The Gospel for Sunday, March 19th, 2017

The Gospel for March 18th, 2017: “The Samaritan Woman”

John 4: 5-42

Reflection: Dialogue and Evangelization as Ways for Encountering God

This week’s gospel about Jesus’ encounter with the Samaritan woman at the well is a rich and nuanced narrative, offering fertile ground for deep and thoughtful reflection. I choose to focus my reflection on its similarities and differences with last week’s gospel, which tells the story of Jesus’ transfiguration on the mountain with Peter, James, and John. Both stories describe encounters with Christ that explicitly reveal to others his divine role as Messiah. In the transfiguration, God the Father speaks from Heaven and tells the trio of disciples in their confusion and fear, “This is my beloved son. Listen to him” (Matthew 17: 5). In the story of the Samaritan woman at the well, a non-disciple encounters Jesus and is told by Him, “I am [the Messiah], the one speaking with you” (John 4: 26).

The juxtaposition of these two encounters allows for reflection on how different spiritual experiences and practice can facilitate closeness with Jesus. The transfiguration experience is marked by a journey with Jesus up a mountain, a pilgrimage, by disciples who know Him already. Their relationship with Christ is deepened when they see a glimpse of His divinity in the transfiguration itself. When Peter’s first reaction is to impetuously interrupt this experience by building tents for Jesus, Moses, and Elijah to honor this experience through some sort of traditional practice, God the Father intervenes and commands the disciples to listen to Jesus. In short, the characteristics of this experience are marked by pilgrimage and silently listening to Jesus.

In contrast, the woman at the well has not set out to seek Jesus in an unfamiliar place, nor is she quiet in the presence of Jesus. Instead, Jesus finds her in an ordinary routine of gathering water. Unaware of whom He is, she engages with Him in earnest, unguarded conversation. As the conversation progresses from the strangeness of a Jew’s request of a Samaritan woman for water to the distinction between liquid water for thirst and “living water” for salvation, the woman expresses her desire for the latter saying, “Sir, give me this water, so that I may not be thirsty or have to keep coming here to draw water” (John 4: 9-15).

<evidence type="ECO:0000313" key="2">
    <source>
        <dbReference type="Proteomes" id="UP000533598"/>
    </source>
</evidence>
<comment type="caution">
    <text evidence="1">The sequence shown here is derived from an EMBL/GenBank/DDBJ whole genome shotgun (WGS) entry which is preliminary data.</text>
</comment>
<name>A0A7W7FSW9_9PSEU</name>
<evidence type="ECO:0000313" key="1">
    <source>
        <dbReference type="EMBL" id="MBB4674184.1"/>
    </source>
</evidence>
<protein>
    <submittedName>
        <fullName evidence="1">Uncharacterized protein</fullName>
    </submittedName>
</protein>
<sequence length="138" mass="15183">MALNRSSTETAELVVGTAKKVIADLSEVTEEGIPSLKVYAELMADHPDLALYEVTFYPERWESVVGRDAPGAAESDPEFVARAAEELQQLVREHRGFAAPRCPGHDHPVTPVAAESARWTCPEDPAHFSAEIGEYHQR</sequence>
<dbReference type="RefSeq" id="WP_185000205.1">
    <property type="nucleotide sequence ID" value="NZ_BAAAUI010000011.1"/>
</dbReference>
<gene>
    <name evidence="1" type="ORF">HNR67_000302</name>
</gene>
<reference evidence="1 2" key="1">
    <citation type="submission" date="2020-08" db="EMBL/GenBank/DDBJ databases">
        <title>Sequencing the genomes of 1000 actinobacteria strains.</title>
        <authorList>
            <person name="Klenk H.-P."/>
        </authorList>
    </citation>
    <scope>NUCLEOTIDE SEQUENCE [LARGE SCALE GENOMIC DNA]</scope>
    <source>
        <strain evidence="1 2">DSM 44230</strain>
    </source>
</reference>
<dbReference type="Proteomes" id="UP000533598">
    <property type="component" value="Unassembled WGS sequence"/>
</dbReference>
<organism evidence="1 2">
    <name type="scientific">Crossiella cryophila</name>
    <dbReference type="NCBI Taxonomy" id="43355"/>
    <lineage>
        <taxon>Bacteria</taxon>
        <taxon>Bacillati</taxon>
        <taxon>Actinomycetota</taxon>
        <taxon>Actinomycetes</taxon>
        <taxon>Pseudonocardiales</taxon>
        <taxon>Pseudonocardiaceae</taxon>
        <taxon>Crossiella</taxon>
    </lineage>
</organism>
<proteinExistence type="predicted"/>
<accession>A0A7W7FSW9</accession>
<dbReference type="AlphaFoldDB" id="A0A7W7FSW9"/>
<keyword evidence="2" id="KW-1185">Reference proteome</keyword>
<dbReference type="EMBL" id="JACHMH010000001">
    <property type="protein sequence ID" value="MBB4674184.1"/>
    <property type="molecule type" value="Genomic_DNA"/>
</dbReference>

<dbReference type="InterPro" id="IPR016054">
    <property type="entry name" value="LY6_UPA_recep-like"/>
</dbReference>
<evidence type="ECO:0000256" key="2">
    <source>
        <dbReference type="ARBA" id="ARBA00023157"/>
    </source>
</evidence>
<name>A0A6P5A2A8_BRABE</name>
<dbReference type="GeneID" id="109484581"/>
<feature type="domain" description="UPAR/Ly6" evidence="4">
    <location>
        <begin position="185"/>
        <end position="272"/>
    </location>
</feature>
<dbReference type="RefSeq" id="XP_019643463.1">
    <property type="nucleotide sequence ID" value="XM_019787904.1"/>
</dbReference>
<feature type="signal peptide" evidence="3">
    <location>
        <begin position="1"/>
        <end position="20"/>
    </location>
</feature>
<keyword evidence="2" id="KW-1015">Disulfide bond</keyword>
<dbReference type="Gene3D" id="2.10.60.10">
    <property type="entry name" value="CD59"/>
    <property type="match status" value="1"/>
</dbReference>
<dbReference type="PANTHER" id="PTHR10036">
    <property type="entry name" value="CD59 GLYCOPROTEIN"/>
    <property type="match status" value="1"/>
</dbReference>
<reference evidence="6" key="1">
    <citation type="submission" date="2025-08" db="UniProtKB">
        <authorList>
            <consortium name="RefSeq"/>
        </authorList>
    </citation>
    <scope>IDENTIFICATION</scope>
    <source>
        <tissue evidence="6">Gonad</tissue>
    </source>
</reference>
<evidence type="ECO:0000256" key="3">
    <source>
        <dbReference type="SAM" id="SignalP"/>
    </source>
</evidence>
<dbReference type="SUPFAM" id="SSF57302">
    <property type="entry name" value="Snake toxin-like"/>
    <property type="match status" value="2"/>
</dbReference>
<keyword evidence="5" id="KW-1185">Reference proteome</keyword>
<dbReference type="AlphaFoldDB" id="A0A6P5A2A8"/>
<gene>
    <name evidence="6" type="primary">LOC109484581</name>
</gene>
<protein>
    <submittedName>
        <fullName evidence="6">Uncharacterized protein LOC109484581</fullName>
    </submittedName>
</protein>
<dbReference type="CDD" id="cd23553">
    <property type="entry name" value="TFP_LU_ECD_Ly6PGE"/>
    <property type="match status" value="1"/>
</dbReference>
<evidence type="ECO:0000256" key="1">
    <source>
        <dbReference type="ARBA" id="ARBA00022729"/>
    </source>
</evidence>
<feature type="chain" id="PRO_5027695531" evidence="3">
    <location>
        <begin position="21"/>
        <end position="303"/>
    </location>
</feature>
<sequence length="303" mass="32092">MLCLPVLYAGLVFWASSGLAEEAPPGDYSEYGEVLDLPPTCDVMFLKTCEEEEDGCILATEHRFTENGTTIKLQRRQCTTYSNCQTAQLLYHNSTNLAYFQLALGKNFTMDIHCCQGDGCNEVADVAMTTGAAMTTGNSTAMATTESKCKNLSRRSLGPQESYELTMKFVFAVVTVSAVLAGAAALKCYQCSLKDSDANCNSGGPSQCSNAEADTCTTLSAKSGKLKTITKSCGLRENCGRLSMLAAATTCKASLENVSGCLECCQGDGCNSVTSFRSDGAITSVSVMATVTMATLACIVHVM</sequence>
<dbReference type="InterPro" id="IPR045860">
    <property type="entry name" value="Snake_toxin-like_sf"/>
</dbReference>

In hearing the woman’s petition for salvation, Jesus sends her on a mission to tell her husband to call her husband and return, in other words to bring another to Christ the Savior. During this shift in the conversation, Jesus demonstrates He knows who she is and reveals to her that He is the Messiah, about whom she has heard tell. Now fully aware, she obeys Jesus’ command, going to tell other Samaritans she has found the Messiah and returns with those who will follow. They invite Jesus to stay with them, and he does so for two more days (John 4: 16-40).

This encounter with Jesus is marked by different characteristics than the transfiguration. Instead of on a journey, it occurs in the context of the familiar, a daily routine. Instead of an awesome experience where silence is called for, it occurs in an open dialogue, first between Jesus and the Samaritan woman, and later between her and her friends and family. Finally, we must not overlook the woman’s call to evangelization of those close to her when she meets her Savior and finds His “living water.”

I was once asked by a wise YMCA camp director, “Where are the places you find God?” This was a startling question that prompted me to think about the possibility that we may encounter and deepen our relationship with our Creator and Savior in many ways. In light of these two gospels, I think, on the one hand, we may find Jesus through our Lenten journey, which forces us beyond the familiar and calls us to silently listen for what Jesus is saying to us in this experience. On the other hand, we also need to seek Jesus in dialogue, first with Him in prayer, asking the questions we need to ask, and then with others, talking about the answers we are finding in Him. He is calling us to bring others to Him, like the woman at the well, and we will grow closer to Him in that effort, which is often marked by honest dialogue with those who do not necessarily share our beliefs. And what do we have to gain by our obedience to this call? It is certainty in our salvation that the world cannot provide. Like those Samaritans who came to the well to meet Jesus, we can say with confidence, “[W]e know that this is truly the savior of the world” (John 4: 42).




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